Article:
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Differentiating Forward and Backward Chaining

I'm still trying to figure out the best processing approach for the fundamental accounting concept relations and other business rules to best take advantage of the power XBRL has to express business rules. One part of that question is whether a forward chaining or backward chaining approach is best.

The blog post Forward and Backward Chaining: Part 2, by Charles Forgy, PhD, provided the best answer to that question. In a nutshell, here is Dr. Forgy's answer: use both if possible:

In conclusion, forward and backward chaining systems both use subgoals to control the operation of a rule base. Pure forward chaining systems are more powerful than pure backward chaining systems, but pure forward chaining systems require the developer to write all the subgoaling rules. Modern forward chaining systems such as the RulesPower system integrate automatic backward chaining with forward chaining. These systems combine the best features of both forward and backward chaining.

Dr. Forgy distills the difference between forward and backward chaining down to the following two salient points:

  • Rule firing:
    1. Forward-chaining systems fire rules whenever the rules’ If parts are satisfied.
    2. Backward-chaining systems attempt to fire rules only when those rules can potentially satisfy a goal.
  • Subgoal creation:
    1. Backward-chaining systems automatically create new subgoals when more information is needed to determine whether a given rule is satisfied.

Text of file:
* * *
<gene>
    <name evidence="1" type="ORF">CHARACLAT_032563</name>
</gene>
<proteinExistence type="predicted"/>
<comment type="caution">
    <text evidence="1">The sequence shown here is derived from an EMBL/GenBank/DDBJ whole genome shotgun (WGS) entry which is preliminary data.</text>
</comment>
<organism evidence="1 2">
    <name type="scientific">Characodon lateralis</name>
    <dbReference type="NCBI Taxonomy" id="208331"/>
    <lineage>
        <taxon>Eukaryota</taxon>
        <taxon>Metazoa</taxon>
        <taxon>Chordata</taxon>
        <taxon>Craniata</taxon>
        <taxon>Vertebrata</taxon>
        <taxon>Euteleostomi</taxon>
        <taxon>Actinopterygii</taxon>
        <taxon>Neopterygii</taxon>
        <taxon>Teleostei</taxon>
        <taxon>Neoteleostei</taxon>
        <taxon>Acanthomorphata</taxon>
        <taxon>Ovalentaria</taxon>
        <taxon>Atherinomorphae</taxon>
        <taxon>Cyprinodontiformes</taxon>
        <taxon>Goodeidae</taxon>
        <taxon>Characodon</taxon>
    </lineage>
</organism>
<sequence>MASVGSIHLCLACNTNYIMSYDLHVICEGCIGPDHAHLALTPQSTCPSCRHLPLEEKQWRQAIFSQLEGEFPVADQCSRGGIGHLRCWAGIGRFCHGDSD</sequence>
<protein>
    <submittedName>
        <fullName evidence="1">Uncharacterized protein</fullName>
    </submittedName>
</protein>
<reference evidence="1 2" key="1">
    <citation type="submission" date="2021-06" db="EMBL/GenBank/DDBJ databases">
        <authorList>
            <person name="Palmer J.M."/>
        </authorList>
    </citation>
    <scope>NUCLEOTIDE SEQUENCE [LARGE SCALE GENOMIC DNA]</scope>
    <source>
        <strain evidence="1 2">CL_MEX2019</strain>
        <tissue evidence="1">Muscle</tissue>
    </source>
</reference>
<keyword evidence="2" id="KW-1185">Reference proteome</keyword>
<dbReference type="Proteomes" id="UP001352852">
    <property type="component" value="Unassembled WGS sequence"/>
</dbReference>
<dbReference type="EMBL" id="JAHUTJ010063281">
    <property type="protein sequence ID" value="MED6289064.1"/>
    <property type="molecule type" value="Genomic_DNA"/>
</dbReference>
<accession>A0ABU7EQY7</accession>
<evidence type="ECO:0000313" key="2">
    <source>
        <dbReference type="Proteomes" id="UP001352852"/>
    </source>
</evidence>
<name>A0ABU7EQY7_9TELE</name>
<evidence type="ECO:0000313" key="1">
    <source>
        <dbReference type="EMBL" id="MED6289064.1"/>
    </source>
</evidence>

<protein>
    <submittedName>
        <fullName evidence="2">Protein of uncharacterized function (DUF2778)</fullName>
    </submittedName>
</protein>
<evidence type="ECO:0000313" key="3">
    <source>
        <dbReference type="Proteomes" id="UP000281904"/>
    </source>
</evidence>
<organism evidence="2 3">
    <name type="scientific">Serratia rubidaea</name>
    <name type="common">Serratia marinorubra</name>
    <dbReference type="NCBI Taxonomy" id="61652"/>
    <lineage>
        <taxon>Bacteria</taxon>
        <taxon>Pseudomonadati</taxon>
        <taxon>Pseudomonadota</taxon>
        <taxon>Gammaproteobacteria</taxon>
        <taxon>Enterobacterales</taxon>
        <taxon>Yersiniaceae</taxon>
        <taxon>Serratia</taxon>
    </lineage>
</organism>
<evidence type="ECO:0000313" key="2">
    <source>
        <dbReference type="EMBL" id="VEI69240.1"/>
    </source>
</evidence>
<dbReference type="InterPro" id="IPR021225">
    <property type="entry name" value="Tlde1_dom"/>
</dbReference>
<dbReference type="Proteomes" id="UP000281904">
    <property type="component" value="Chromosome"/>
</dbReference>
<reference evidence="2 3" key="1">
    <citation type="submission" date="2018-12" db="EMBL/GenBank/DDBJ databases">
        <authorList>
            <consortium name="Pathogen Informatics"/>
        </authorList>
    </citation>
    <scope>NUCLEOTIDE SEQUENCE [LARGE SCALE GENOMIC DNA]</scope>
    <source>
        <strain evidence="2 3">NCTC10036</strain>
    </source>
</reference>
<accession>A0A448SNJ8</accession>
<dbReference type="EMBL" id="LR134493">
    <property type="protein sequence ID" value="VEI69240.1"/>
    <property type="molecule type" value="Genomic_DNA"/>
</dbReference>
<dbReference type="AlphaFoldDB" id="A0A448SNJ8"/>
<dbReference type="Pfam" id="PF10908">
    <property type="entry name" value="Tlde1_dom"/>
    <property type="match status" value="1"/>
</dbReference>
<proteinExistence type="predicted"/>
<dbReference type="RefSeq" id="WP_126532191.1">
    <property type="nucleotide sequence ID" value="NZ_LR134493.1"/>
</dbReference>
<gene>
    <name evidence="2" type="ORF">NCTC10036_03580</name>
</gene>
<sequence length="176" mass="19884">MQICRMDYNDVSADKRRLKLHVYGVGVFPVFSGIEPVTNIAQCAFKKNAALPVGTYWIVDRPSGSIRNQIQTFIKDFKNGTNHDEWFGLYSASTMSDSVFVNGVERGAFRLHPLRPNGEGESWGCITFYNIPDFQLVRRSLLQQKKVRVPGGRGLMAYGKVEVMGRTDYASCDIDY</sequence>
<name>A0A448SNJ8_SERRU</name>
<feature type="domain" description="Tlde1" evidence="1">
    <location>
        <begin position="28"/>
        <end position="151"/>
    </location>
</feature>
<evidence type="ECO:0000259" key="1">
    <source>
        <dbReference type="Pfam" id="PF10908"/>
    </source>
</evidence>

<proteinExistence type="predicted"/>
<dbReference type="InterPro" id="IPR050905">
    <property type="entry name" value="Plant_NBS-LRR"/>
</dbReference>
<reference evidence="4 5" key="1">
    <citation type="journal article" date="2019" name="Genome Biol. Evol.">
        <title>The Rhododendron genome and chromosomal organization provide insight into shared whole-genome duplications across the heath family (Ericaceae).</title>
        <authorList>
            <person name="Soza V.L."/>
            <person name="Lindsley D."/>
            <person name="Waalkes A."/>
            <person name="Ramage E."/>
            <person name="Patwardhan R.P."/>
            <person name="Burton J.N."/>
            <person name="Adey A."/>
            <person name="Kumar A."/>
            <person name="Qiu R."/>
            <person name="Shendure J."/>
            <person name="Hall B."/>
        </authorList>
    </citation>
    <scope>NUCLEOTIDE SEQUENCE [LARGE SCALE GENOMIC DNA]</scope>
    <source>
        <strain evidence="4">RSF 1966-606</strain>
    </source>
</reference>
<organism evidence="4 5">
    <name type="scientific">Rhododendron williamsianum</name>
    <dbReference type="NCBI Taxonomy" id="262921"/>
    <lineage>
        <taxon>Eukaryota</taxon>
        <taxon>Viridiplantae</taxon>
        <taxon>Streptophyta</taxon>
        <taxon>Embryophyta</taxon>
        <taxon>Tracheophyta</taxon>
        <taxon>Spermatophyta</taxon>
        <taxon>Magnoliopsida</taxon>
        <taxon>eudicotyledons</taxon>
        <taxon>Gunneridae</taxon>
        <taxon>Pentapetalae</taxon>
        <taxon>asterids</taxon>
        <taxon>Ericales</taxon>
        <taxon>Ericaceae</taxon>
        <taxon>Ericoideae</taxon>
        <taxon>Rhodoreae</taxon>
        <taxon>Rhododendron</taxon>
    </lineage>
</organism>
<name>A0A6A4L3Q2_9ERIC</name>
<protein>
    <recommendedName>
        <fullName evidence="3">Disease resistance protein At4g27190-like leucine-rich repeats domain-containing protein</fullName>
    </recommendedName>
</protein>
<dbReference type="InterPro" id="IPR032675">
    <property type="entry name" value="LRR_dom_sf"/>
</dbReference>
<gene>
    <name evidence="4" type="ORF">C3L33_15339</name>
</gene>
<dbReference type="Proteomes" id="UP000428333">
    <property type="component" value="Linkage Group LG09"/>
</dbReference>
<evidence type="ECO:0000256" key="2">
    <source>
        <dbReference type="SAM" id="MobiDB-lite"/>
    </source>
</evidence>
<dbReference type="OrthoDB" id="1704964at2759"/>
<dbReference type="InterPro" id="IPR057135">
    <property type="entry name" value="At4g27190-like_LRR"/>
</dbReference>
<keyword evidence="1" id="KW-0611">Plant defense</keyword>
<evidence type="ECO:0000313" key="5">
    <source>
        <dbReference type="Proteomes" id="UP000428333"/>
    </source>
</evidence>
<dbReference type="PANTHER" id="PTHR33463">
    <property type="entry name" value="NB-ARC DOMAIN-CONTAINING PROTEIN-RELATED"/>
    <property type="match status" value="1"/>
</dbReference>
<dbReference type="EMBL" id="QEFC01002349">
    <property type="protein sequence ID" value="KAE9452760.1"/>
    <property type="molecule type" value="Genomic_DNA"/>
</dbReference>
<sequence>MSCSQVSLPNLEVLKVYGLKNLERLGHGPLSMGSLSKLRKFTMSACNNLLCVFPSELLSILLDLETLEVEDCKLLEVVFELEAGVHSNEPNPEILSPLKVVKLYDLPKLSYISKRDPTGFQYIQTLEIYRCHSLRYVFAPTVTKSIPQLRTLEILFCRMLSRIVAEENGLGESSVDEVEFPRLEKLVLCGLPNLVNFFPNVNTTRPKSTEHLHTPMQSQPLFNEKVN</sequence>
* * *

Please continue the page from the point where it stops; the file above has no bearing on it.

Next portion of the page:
2. Forward-chaining systems do not automatically create subgoals.

Dr. Forgy explains why you would want to use forward-chaining when backward-chaining automatically creates new subgoals but forward-chaining does not:

You might ask why you would want to use a forward chaining system if you have to write rules to manage subgoals. After all, backward chaining systems automatically manage the subgoals. There answer is very simple: Backward chaining systems are more limited than forward chaining systems. There are many kinds of tasks that can be handled easily with a forward chaining system that are either difficult or impossible with a backward chaining system. Backward chaining systems are good for diagnostic and classification tasks, but they are not good for planning, design, process monitoring, and quite a few other tasks. Forward chaining systems can handle all these tasks.

So there seems to be a tradeoff.  You can use forward-chaining and satisfy all your needs, but the price you pay is having to create subgoals.

Alternatively, you could use a system that supports forward-chaining which automatically swithes to a backward-chaining mode when needed.

If you want to understand more details about forward an backward chaining, Dr. Forgy first part in this series, Forward and Backward Chaining Part 1, is worth reading. This Wikipedia article on business rules engine types is also useful.

But man, why can't this be easy! Note this statement in the last paragraph on the Wikipedia article about business rule engine types:

A fourth class of rules engine might be called a deterministic engine. These rules engines may forgo both forward chaining and backward chaining, and instead utilize domain-specific language approaches to better describe policy. This approach is often easier to implement and maintain, and provides performance advantages over forward or backward chaining systems.

"Easier to implement and maintain", "performance advantage".  Huh.  Interesting.

Posted on Friday, May 27, 2016 at 01:25PM by Registered CommenterCharlie in | CommentsPost a Comment

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